of being moved by the specious reasonings of the philosophers addressed to their prejudices, was great, and would have required the presence of the apostle himself to fortify them. But as the unbelieving Jews and Gentiles were greatly enraged against him, he could not return, but employed Timothy to perform that office; which he was well qualified to do, by his extraordinary talents and endowments. Timothy, therefore, returning to Thessalonica, gave the brethren the necessary exhortations and encouragements, which no doubt proved of great use to many.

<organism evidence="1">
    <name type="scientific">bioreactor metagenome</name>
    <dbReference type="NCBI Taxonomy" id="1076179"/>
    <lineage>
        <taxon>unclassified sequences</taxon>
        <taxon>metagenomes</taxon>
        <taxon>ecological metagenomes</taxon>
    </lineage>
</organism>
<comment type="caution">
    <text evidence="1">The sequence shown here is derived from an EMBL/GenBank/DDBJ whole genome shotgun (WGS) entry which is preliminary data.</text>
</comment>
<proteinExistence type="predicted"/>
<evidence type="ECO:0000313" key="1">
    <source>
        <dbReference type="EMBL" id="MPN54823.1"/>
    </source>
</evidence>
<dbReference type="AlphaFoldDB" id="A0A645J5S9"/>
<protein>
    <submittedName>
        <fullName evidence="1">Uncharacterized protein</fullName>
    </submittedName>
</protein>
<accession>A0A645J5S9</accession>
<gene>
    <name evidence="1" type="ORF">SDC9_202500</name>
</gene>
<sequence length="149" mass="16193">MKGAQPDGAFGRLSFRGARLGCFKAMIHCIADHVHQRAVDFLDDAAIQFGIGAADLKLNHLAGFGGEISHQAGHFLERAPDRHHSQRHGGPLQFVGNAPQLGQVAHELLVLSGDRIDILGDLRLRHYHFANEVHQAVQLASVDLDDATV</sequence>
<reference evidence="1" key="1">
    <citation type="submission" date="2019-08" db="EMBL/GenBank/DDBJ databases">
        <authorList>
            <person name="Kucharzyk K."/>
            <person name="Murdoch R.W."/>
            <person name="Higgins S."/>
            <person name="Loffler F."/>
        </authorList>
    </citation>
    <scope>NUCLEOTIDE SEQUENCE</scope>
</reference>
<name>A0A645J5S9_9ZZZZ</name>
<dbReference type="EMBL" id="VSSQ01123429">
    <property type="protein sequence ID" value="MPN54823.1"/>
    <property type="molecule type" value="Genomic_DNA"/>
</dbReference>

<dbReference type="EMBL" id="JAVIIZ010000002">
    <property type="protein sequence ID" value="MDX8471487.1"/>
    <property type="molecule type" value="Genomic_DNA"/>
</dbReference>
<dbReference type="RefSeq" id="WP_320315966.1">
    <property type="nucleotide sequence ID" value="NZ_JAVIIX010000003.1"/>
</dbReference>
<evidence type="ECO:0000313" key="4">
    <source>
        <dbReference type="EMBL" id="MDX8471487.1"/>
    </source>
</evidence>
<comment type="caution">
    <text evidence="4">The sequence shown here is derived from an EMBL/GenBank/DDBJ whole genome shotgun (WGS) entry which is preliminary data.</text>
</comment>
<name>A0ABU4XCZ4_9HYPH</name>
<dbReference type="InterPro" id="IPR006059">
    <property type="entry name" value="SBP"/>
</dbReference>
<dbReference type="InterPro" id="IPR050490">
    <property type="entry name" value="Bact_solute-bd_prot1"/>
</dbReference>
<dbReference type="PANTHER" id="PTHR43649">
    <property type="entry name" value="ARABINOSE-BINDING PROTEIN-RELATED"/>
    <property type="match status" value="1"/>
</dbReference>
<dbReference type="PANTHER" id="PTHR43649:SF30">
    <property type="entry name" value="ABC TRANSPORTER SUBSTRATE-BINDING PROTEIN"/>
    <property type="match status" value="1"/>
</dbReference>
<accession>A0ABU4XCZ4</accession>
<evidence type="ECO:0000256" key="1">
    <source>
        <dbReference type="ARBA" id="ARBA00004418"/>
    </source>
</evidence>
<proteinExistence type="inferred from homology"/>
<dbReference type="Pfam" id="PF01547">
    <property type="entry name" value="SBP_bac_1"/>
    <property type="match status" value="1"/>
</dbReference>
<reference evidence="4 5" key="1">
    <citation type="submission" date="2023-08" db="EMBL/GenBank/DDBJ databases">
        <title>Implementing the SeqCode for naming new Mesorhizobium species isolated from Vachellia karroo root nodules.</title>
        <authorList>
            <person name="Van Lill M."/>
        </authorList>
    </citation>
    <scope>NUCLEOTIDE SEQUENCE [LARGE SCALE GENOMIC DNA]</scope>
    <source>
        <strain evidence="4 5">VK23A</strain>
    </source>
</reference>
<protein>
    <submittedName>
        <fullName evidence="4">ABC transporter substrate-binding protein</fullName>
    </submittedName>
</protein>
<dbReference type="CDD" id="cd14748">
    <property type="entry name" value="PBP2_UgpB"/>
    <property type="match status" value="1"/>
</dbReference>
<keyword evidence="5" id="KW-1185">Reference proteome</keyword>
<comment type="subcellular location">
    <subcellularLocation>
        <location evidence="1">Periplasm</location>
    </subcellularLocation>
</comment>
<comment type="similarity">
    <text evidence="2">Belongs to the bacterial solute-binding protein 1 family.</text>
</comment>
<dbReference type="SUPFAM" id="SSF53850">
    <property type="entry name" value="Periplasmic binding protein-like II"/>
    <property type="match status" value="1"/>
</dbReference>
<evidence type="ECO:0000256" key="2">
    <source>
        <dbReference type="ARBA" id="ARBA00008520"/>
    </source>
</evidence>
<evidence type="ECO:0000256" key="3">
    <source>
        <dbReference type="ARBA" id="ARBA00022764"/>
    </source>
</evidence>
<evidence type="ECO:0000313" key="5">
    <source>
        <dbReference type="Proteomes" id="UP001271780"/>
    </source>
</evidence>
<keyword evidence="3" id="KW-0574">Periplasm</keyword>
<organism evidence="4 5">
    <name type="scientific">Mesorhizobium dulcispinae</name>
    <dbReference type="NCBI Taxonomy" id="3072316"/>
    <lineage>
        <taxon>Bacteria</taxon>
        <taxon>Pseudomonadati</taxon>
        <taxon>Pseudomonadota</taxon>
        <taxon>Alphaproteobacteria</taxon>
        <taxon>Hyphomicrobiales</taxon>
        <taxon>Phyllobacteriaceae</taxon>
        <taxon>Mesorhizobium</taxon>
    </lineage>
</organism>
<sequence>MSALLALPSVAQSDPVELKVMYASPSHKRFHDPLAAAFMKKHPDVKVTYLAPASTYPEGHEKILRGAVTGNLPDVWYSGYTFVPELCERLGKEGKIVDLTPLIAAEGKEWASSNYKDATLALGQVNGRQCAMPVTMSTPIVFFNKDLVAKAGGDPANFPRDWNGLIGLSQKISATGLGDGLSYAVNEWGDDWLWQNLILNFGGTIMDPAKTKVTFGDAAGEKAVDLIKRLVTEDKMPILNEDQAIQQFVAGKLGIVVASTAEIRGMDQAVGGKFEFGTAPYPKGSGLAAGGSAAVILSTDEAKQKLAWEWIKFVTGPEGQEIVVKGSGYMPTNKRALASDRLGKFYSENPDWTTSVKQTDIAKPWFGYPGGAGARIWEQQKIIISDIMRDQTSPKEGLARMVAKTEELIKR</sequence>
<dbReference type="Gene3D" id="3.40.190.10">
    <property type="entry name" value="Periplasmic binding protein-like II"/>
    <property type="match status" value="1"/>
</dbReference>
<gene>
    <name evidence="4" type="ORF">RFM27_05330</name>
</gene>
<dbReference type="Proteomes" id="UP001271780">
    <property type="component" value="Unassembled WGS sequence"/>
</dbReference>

During this second visit to the Thessalonians, Timothy had an opportunity of hearing from the philosophers themselves, the objections which they urged against Paul's character and behaviour, together with the arguments whereby they endeavoured to disprove the gospel. So that when he came to the apostle at Corinth, we may suppose he explained the whole to him with greater precision than formerly ; and added, that although the sophists had endeavoured to shake the faith of the Thessalonians, they had stood firm hitherto, and had borne the persecution with admirable patience, 1 Thess. iii. 6. Nevertheless, being young converts, they were but ill fitted to maintain their cause against such powerful opponents, either in the way of arguing or of suffering, unless they were properly assisted. Indeed the apostle himself, when he fled from Thessalonica, was so sensible of this, that during his abode in Bercea, he had endeavoured once and again to return to Thessalonica, that he might strengthen his converts, by defending the gospel against the cavils of the men of learning; but Satan hindered him, 1 Thess. ii. 18. Wherefore, to supply to the Thessalonian brethren the want of his presence and counsels, he wrote them from Corinth this his first epistle, in which he furnished them with a formal proof of the divine original of the gospel, intermixed with answers to the objections, which we suppose the learned Greeks, who made the gospel a subject of disputation, raised against its evidences; together with a vindication of his own conduct, in fleeing from Thessalonica, when the Jews and the idolatrous multitude assaulted the house of Jason, in which he and his assistants lodged.